2017 Australian aeroplane bomb plot

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Four suspects were arrested without charge by Australian Federal Police on 29 July 2017 in Sydney on suspicion of an Islamic inspired plot to plant a bomb on an Etihad Airways flight departing Sydney on 15 July 2017.


Two Lebanese-Australian brothers, Khaled Khayat (49) and Mahmoud Khayat (32) were charged with "preparing for, or planning, a terrorist attack". The plan was to detonate an improvised explosive device concealed in a suitcase twenty minutes into an Abu-Dhabi-bound flight with 400 passengers aboard. The plot was prevented at the airport check-in counter when a passenger attempted to check in a bag that was suspiciously heavy. The IEDs were shipped international cargo from ISIS members to the plotters in Australia. The two brothers charged in the case are said to have a brother, Tarek, who is a senior member of the Islamic State in Raqqa. The IEDs inside the luggage were concealed inside a meat grinder and a Barbie doll.[1]

Lebanese Interior Minister Nohad Machnouk said Lebanese authorities had been monitoring the brothers for over a year, and that they coordinated their activities with their Australian counterparts. According to Machnouk, the plot was foiled because the luggage was overweight, and that the plot may have succeeded if the weight limit had not been exceeded.[2] According to Machnouk, the alleged motive was to punish the United Arab Emirates and Australia for being part of the US-led coalition against Islamic State.[3]

On 29 July 2017, the Australian Federal Police conducted raids on five properties in response to suspicion of an Islamist inspired terrorist attack plot on an aeroplane. Four suspects were arrested and authorities sought a court ruling to hold the men for the duration of the property searches before laying any potential charges.[4][5][6][7] A woman in Surry Hills denied that her son or husband had any links to terrorism.[8]

The Prime Minister of Australia, Malcolm Turnbull, said the raids were a major joint counter-terrorism operation. Andrew Colvin, the Australian Federal Police Commissioner, told reporters at a news conference: "In recent days, law enforcement has become aware of information that suggested some people in Sydney were planning to commit a terrorist attack using an IED (improvised explosive device)," adding that specific information was not yet available and that the investigation will be "long and protracted".[8] According to Michael Phelan, Federal Police (AFP) Deputy Commissioner, the plan was "one of the most sophisticated plots that has ever been attempted on Australian soil".[1] On 3 August, one suspect was released and three remained detained while property searches continued.[9]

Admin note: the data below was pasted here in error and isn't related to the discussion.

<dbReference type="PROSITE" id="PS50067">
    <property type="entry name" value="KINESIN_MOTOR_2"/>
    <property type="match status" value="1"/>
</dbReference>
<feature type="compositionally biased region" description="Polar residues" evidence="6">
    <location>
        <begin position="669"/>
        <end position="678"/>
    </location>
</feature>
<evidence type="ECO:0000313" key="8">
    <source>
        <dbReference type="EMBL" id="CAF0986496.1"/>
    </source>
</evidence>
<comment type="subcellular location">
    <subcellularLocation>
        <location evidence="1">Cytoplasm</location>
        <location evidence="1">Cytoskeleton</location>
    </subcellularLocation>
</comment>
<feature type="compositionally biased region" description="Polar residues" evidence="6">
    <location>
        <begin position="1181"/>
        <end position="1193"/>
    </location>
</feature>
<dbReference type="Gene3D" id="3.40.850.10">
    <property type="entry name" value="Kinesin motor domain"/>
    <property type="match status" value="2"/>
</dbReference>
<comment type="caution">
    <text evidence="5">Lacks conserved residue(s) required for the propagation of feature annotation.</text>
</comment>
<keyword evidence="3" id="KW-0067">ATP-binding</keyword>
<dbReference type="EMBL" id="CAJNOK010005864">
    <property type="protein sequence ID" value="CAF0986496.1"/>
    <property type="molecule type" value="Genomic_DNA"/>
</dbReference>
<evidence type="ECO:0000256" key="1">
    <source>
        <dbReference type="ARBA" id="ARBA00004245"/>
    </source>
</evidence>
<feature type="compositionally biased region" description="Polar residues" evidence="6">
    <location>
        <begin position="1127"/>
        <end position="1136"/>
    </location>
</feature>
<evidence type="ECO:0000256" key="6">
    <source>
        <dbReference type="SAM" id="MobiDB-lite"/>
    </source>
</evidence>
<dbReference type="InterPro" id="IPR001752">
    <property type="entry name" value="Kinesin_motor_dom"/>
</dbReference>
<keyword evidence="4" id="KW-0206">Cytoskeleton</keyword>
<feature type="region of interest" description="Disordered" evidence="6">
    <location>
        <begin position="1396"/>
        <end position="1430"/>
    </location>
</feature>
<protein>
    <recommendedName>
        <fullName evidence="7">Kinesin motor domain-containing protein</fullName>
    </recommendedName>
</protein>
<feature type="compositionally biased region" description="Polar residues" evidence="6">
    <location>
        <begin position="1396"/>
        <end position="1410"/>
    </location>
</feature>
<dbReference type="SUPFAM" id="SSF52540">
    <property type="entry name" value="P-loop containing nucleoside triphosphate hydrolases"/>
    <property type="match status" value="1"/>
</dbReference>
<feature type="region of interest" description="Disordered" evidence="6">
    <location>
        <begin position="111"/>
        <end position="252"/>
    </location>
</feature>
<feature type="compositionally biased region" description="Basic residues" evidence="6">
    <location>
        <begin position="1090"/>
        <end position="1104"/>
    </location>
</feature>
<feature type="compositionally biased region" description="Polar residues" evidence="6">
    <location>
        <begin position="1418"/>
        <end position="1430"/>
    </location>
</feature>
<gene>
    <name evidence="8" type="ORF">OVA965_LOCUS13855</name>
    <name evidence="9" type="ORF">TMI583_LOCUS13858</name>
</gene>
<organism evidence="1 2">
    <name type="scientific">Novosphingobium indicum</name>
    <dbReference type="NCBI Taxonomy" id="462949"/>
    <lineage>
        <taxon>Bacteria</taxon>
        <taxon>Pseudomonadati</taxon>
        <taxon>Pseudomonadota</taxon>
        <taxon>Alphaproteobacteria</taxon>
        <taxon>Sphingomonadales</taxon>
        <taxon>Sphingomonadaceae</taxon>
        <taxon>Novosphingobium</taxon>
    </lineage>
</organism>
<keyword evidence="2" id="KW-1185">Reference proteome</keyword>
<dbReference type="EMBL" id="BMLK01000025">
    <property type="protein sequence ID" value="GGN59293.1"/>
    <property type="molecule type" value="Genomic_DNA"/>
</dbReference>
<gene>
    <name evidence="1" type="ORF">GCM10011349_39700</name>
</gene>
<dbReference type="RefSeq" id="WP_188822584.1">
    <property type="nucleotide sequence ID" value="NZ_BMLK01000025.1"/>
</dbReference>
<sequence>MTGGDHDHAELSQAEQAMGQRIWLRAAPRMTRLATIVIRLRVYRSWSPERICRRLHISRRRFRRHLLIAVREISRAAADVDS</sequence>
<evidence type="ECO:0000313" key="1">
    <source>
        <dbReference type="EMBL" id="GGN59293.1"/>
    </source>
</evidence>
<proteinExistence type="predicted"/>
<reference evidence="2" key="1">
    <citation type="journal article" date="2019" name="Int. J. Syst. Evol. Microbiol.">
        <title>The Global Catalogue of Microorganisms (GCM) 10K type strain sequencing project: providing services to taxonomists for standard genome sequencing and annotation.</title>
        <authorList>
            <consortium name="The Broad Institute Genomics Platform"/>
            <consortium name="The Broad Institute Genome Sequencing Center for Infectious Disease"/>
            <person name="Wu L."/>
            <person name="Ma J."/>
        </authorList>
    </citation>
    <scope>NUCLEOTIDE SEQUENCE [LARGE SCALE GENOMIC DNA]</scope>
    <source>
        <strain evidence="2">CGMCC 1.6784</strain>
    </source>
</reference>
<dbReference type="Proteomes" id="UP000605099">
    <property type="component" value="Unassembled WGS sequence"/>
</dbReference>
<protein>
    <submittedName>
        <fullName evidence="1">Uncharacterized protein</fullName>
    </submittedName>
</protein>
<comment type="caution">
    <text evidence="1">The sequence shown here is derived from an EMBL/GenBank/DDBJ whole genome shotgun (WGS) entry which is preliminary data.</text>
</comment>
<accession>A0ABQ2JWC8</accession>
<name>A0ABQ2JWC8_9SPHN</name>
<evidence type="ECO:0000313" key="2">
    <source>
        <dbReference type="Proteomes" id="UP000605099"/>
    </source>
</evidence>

Airport security measures were increased at major airports throughout Australia in response to the possible threat.[4]

Following an announcement by the Prime Minister of Israel, Benjamin Netanyahu, Minister for Immigration and Border Protection Peter Dutton announced in Canberra on 20 February 2018 that the information used to thwart the plot was supplied by Unit 8200, a branch of the military intelligence agency Aman.[10][11]

See also[edit]


  1. ^ a b "Australian terror plan to hide plane bomb in Barbie revealed". BBC. 21 August 2017. Retrieved 3 September 2017.
  2. ^ Lebanon monitored Australia bomb plot suspects: minister, Reuters, 21 Aug 2017
  3. ^ Plane attack suspects ‘put bomb in Barbie’, The Australian (reprint of AP), 22 Aug 2017
  4. ^ a b "Sydney terror raids: Security increased at airports around country after police foil plot to blow up domestic flight". The Daily Telegraph. 30 July 2017.
  5. ^ Knaus, Christopher (29 July 2017). "Australian police foil 'elaborate' plot to detonate bomb on plane". The Guardian. ISSN 0261-3077. Retrieved 30 July 2017.
  6. ^ "Australia thwarts 'Islamic-inspired' plane attack plot". Reuters. 30 July 2017. Retrieved 30 July 2017.
  7. ^ "Police disrupt plot in Australia to 'bring down an airplane'". Washington Post. Retrieved 30 July 2017.
  8. ^ a b "Australia police 'foil terror plot to bring down plane'". BBC News. 30 July 2017. Retrieved 30 July 2017.
  9. ^ Tweed Daily News Australia
  10. ^ [1]accessdate=10 March 2018
  11. ^ [2]accessdate=10 March 2018